FIG. 2 shows the optical power distribution 201 within one of the fiber spans 104. As is well know to those skilled in the art, the optical power propagating through an optical fiber decays exponentially. The optical power PO can be described by the following relationship:
where PL is the optical power launched into the fiber, l is the length that the signal has traveled in the fiber, and A is the attenuation in the fiber given in units of dB/unit length.
The present invention takes advantage of the exponentially decaying nature of the power level by distributing the dispersion within a single fiber span 104 in an unequal fashion. Specifically, the dispersion is arranged within a given fiber span so that the dispersion is large in the section of the fiber span supporting a large optical power and is small in the section of the fiber span supporting reduced optical power. That is, the dispersion is greatest near the end of the fiber span into which the power is launched and is smallest near the end of the fiber span from which the power exits. Such an arrangement better optimizes the conflicting dispersion requirements in long-haul transmission systems of small accumulated dispersion for maintaining signal fidelity and large accumulated dispersion for reducing nonlinear mixing.
FIG. 3 shows one embodiment of the dispersion distribution in a fiber span in accordance with the present invention. The figure shows the dispersion versus fiber length for a given fiber span, where the origin denotes the end of the fiber into which power is launched. This embodiment of the invention employs a relatively simple bimodal dispersion distribution. That is, in a first portion 301 of the fiber span the absolute value of the dispersion is larger than the dispersion in the second portion 302 of the span. The dispersion within each of the fiber portions 301 and 302 is substantially constant. The following example demonstrates that such a bimodal distribution can significantly reduce the degree of nonlinear mixing within a fiber span. For illustrative purposes only, assume two CW optical carriers are launched into a 45 km span of single-mode dispersion-shifted fiber. Each optical carrier has an average optical power of 1 mW and the fiber has an attenuation of 0.2 dB/km, an effective area of 50 μm2, a dispersion slope of zero, and a nonlinear index of refraction of 2.4×10−20 meters2/Watt (in MKS units). The frequency spacing between the two carriers is 125 GHz, or about 1 nm in wavelength units for a center wavelength of 1555 nm. If the fiber span is first assumed to have a uniform chromatic dispersion of −2 ps/km-nm throughout the 45 km span, the expected amount of optical power in the first side-band generated by the fiber's nonlinear index is 2.1×10−6 mW at the fiber output. However, if, in accordance with the present invention, the first 25 km of the fiber span has a dispersion of −3 ps/km-nm while the remaining 20 km of the fiber span has a dispersion of −0.5 ps/km-nm (for an average dispersion of −1.89 ps/km-nm) the resulting power in the first side-band is only 4.5×10−7 mW. In other words, the present invention has reduced the power in the side-band by 6.7 dB with a concurrent reduction in the average amount of dispersion.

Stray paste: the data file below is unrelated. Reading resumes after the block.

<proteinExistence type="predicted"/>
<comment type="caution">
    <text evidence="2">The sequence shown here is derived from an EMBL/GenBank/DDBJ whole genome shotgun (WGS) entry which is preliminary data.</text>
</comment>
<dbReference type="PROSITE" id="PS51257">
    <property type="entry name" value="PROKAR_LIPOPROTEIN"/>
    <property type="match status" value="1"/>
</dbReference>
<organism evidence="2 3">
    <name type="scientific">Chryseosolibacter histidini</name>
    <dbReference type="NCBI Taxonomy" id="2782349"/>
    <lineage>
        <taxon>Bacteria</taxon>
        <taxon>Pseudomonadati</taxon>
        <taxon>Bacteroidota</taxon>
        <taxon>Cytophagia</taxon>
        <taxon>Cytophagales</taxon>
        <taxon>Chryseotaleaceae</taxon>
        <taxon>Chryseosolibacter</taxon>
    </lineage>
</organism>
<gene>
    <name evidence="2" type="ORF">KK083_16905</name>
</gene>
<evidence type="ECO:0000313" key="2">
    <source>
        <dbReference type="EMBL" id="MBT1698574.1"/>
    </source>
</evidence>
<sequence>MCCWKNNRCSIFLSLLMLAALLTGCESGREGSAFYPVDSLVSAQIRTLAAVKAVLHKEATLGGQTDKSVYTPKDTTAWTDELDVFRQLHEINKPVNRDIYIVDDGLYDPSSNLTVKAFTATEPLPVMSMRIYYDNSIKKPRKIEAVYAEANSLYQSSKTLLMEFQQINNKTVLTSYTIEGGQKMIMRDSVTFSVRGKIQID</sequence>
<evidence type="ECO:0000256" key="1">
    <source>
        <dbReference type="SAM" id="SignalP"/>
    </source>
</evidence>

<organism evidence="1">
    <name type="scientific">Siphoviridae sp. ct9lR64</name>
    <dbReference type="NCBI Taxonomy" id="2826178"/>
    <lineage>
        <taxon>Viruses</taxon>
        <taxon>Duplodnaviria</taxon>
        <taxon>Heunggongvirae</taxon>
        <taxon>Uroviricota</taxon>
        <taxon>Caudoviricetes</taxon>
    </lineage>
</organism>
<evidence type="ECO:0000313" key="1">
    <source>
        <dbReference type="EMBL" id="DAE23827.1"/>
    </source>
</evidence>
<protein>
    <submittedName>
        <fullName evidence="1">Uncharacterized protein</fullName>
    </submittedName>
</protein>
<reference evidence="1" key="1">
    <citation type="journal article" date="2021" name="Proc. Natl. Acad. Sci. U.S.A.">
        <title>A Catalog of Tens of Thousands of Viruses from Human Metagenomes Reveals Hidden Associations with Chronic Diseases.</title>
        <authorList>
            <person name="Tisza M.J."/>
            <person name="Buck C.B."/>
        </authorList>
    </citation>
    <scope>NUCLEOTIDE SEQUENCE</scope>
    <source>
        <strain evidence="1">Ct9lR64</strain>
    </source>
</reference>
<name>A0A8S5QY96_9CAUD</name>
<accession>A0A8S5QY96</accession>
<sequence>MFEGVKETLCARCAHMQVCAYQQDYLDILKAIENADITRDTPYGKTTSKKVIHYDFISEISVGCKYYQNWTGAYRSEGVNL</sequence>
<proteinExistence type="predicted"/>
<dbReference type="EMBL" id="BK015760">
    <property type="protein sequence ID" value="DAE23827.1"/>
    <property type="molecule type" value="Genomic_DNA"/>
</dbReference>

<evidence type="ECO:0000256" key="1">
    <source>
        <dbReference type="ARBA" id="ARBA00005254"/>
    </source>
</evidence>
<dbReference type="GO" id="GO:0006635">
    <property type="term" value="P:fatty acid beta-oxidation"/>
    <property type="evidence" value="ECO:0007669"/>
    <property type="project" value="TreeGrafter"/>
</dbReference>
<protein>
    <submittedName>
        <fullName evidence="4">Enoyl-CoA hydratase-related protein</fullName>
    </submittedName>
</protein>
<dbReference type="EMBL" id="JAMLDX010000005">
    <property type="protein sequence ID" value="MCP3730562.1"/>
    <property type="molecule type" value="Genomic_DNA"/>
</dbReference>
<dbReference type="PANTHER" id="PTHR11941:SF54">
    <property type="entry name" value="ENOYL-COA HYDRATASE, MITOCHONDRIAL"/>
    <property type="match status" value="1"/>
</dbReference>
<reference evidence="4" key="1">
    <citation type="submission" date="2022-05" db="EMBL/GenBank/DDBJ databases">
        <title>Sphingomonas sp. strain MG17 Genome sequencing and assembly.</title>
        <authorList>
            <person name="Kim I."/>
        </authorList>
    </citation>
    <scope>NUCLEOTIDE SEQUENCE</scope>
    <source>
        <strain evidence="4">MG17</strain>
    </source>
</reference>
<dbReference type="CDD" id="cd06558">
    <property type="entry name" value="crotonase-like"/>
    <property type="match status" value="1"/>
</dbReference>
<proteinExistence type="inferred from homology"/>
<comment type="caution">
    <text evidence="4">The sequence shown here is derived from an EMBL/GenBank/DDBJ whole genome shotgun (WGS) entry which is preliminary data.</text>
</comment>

While FIG. 3 shows a fiber span having a bimodal dispersion distribution, one of ordinary skill in the art will recognize that many other distributions may be employed. For example, the dispersion distribution may instead employ a continuous taper or a series of three or more steps so that a distribution is achieved that approximates a continuous taper as closely as desired.